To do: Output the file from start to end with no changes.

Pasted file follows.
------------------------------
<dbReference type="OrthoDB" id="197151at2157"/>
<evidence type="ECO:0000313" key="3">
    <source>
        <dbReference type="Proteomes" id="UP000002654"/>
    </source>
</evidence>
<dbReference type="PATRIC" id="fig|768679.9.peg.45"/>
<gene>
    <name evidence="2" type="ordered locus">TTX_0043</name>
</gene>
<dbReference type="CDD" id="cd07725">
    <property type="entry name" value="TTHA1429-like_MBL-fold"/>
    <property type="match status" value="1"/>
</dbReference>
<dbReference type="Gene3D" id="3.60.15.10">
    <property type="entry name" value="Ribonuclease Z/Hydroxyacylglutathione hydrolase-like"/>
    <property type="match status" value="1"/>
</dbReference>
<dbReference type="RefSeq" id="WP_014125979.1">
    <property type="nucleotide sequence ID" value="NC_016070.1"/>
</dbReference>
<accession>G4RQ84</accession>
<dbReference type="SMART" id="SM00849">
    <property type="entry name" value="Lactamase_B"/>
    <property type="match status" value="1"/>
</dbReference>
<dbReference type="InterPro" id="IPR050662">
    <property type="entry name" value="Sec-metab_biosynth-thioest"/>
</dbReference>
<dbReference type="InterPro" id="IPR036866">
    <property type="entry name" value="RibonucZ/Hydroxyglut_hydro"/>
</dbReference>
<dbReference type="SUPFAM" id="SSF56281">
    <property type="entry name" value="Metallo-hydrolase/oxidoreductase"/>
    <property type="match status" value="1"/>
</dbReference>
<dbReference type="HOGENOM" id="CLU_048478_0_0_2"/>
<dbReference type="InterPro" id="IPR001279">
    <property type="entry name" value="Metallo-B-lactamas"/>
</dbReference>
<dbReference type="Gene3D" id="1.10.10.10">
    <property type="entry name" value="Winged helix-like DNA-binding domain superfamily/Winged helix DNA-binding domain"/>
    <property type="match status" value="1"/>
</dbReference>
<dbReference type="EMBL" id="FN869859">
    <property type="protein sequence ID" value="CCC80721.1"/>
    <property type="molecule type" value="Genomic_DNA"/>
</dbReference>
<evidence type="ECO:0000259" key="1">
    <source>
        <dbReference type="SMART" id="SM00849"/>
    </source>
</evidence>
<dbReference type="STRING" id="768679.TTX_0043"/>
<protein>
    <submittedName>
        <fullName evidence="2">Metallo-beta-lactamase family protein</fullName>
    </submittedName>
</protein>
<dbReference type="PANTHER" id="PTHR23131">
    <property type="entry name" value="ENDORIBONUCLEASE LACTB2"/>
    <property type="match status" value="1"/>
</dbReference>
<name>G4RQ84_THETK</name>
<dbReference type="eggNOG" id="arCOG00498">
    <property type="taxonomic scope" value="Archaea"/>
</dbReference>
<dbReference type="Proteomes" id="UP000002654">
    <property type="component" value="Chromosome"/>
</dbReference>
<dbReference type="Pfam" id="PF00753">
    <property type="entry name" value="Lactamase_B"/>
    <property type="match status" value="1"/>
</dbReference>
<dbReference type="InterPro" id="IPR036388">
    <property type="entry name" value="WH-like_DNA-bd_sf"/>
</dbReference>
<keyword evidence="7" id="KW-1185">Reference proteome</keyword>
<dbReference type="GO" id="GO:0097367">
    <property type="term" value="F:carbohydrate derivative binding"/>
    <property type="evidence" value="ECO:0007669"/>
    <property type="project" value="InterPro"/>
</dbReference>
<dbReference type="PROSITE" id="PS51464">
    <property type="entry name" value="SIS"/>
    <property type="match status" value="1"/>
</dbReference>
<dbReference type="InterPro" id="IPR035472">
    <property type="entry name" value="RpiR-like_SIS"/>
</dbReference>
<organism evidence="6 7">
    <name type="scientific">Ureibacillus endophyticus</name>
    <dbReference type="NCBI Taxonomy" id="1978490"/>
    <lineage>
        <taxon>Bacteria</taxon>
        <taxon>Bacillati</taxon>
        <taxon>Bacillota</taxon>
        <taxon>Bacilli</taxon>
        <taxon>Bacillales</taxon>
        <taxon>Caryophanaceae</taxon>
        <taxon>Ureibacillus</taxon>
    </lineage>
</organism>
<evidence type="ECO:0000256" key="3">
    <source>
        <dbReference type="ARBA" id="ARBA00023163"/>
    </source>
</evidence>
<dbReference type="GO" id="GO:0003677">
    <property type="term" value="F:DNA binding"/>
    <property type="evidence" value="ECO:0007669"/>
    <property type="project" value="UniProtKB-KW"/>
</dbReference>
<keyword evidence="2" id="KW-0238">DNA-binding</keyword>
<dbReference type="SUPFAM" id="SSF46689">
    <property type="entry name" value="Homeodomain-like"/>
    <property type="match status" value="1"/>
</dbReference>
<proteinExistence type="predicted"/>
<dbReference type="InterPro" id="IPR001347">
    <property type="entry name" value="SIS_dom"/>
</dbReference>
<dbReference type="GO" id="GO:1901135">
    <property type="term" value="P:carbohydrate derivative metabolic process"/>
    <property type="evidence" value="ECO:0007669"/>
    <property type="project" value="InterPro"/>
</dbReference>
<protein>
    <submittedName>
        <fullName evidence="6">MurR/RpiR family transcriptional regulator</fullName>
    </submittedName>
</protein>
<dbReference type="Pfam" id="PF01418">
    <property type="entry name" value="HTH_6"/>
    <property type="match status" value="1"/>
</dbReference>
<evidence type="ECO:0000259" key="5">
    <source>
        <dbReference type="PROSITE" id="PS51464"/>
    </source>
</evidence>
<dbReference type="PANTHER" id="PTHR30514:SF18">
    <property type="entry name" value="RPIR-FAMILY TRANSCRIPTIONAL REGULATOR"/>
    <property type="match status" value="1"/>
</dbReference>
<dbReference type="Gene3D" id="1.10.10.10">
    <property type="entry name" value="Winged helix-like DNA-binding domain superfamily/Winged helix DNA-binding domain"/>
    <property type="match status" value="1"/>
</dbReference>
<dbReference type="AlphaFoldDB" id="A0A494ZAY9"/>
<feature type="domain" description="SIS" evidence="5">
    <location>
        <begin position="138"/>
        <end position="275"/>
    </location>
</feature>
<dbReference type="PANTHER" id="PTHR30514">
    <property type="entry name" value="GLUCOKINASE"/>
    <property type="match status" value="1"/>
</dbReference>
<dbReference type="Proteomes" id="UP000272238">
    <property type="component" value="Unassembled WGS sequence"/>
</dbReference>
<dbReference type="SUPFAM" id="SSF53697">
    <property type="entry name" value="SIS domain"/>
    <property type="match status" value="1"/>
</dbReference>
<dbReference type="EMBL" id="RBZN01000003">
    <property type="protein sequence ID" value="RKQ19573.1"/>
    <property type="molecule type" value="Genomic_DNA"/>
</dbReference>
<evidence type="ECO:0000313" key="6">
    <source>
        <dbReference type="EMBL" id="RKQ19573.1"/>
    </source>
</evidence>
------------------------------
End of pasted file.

<dbReference type="OrthoDB" id="197151at2157"/>
<evidence type="ECO:0000313" key="3">
    <source>
        <dbReference type="Proteomes" id="UP000002654"/>
    </source>
</evidence>
<dbReference type="PATRIC" id="fig|768679.9.peg.45"/>
<gene>
    <name evidence="2" type="ordered locus">TTX_0043</name>
</gene>
<dbReference type="CDD" id="cd07725">
    <property type="entry name" value="TTHA1429-like_MBL-fold"/>
    <property type="match status" value="1"/>
</dbReference>
<dbReference type="Gene3D" id="3.60.15.10">
    <property type="entry name" value="Ribonuclease Z/Hydroxyacylglutathione hydrolase-like"/>
    <property type="match status" value="1"/>
</dbReference>
<dbReference type="RefSeq" id="WP_014125979.1">
    <property type="nucleotide sequence ID" value="NC_016070.1"/>
</dbReference>
<accession>G4RQ84</accession>
<dbReference type="SMART" id="SM00849">
    <property type="entry name" value="Lactamase_B"/>
    <property type="match status" value="1"/>
</dbReference>
<dbReference type="InterPro" id="IPR050662">
    <property type="entry name" value="Sec-metab_biosynth-thioest"/>
</dbReference>
<dbReference type="InterPro" id="IPR036866">
    <property type="entry name" value="RibonucZ/Hydroxyglut_hydro"/>
</dbReference>
<dbReference type="SUPFAM" id="SSF56281">
    <property type="entry name" value="Metallo-hydrolase/oxidoreductase"/>
    <property type="match status" value="1"/>
</dbReference>
<dbReference type="HOGENOM" id="CLU_048478_0_0_2"/>
<dbReference type="InterPro" id="IPR001279">
    <property type="entry name" value="Metallo-B-lactamas"/>
</dbReference>
<dbReference type="Gene3D" id="1.10.10.10">
    <property type="entry name" value="Winged helix-like DNA-binding domain superfamily/Winged helix DNA-binding domain"/>
    <property type="match status" value="1"/>
</dbReference>
<dbReference type="EMBL" id="FN869859">
    <property type="protein sequence ID" value="CCC80721.1"/>
    <property type="molecule type" value="Genomic_DNA"/>
</dbReference>
<evidence type="ECO:0000259" key="1">
    <source>
        <dbReference type="SMART" id="SM00849"/>
    </source>
</evidence>
<dbReference type="STRING" id="768679.TTX_0043"/>
<protein>
    <submittedName>
        <fullName evidence="2">Metallo-beta-lactamase family protein</fullName>
    </submittedName>
</protein>
<dbReference type="PANTHER" id="PTHR23131">
    <property type="entry name" value="ENDORIBONUCLEASE LACTB2"/>
    <property type="match status" value="1"/>
</dbReference>
<name>G4RQ84_THETK</name>
<dbReference type="eggNOG" id="arCOG00498">
    <property type="taxonomic scope" value="Archaea"/>
</dbReference>
<dbReference type="Proteomes" id="UP000002654">
    <property type="component" value="Chromosome"/>
</dbReference>
<dbReference type="Pfam" id="PF00753">
    <property type="entry name" value="Lactamase_B"/>
    <property type="match status" value="1"/>
</dbReference>
<dbReference type="InterPro" id="IPR036388">
    <property type="entry name" value="WH-like_DNA-bd_sf"/>
</dbReference>
<keyword evidence="7" id="KW-1185">Reference proteome</keyword>
<dbReference type="GO" id="GO:0097367">
    <property type="term" value="F:carbohydrate derivative binding"/>
    <property type="evidence" value="ECO:0007669"/>
    <property type="project" value="InterPro"/>
</dbReference>
<dbReference type="PROSITE" id="PS51464">
    <property type="entry name" value="SIS"/>
    <property type="match status" value="1"/>
</dbReference>
<dbReference type="InterPro" id="IPR035472">
    <property type="entry name" value="RpiR-like_SIS"/>
</dbReference>
<organism evidence="6 7">
    <name type="scientific">Ureibacillus endophyticus</name>
    <dbReference type="NCBI Taxonomy" id="1978490"/>
    <lineage>
        <taxon>Bacteria</taxon>
        <taxon>Bacillati</taxon>
        <taxon>Bacillota</taxon>
        <taxon>Bacilli</taxon>
        <taxon>Bacillales</taxon>
        <taxon>Caryophanaceae</taxon>
        <taxon>Ureibacillus</taxon>
    </lineage>
</organism>
<evidence type="ECO:0000256" key="3">
    <source>
        <dbReference type="ARBA" id="ARBA00023163"/>
    </source>
</evidence>
<dbReference type="GO" id="GO:0003677">
    <property type="term" value="F:DNA binding"/>
    <property type="evidence" value="ECO:0007669"/>
    <property type="project" value="UniProtKB-KW"/>
</dbReference>
<keyword evidence="2" id="KW-0238">DNA-binding</keyword>
<dbReference type="SUPFAM" id="SSF46689">
    <property type="entry name" value="Homeodomain-like"/>
    <property type="match status" value="1"/>
</dbReference>
<proteinExistence type="predicted"/>
<dbReference type="InterPro" id="IPR001347">
    <property type="entry name" value="SIS_dom"/>
</dbReference>
<dbReference type="GO" id="GO:1901135">
    <property type="term" value="P:carbohydrate derivative metabolic process"/>
    <property type="evidence" value="ECO:0007669"/>
    <property type="project" value="InterPro"/>
</dbReference>
<protein>
    <submittedName>
        <fullName evidence="6">MurR/RpiR family transcriptional regulator</fullName>
    </submittedName>
</protein>
<dbReference type="Pfam" id="PF01418">
    <property type="entry name" value="HTH_6"/>
    <property type="match status" value="1"/>
</dbReference>
<evidence type="ECO:0000259" key="5">
    <source>
        <dbReference type="PROSITE" id="PS51464"/>
    </source>
</evidence>
<dbReference type="PANTHER" id="PTHR30514:SF18">
    <property type="entry name" value="RPIR-FAMILY TRANSCRIPTIONAL REGULATOR"/>
    <property type="match status" value="1"/>
</dbReference>
<dbReference type="Gene3D" id="1.10.10.10">
    <property type="entry name" value="Winged helix-like DNA-binding domain superfamily/Winged helix DNA-binding domain"/>
    <property type="match status" value="1"/>
</dbReference>
<dbReference type="AlphaFoldDB" id="A0A494ZAY9"/>
<feature type="domain" description="SIS" evidence="5">
    <location>
        <begin position="138"/>
        <end position="275"/>
    </location>
</feature>
<dbReference type="PANTHER" id="PTHR30514">
    <property type="entry name" value="GLUCOKINASE"/>
    <property type="match status" value="1"/>
</dbReference>
<dbReference type="Proteomes" id="UP000272238">
    <property type="component" value="Unassembled WGS sequence"/>
</dbReference>
<dbReference type="SUPFAM" id="SSF53697">
    <property type="entry name" value="SIS domain"/>
    <property type="match status" value="1"/>
</dbReference>
<dbReference type="EMBL" id="RBZN01000003">
    <property type="protein sequence ID" value="RKQ19573.1"/>
    <property type="molecule type" value="Genomic_DNA"/>
</dbReference>
<evidence type="ECO:0000313" key="6">
    <source>
        <dbReference type="EMBL" id="RKQ19573.1"/>
    </source>
</evidence>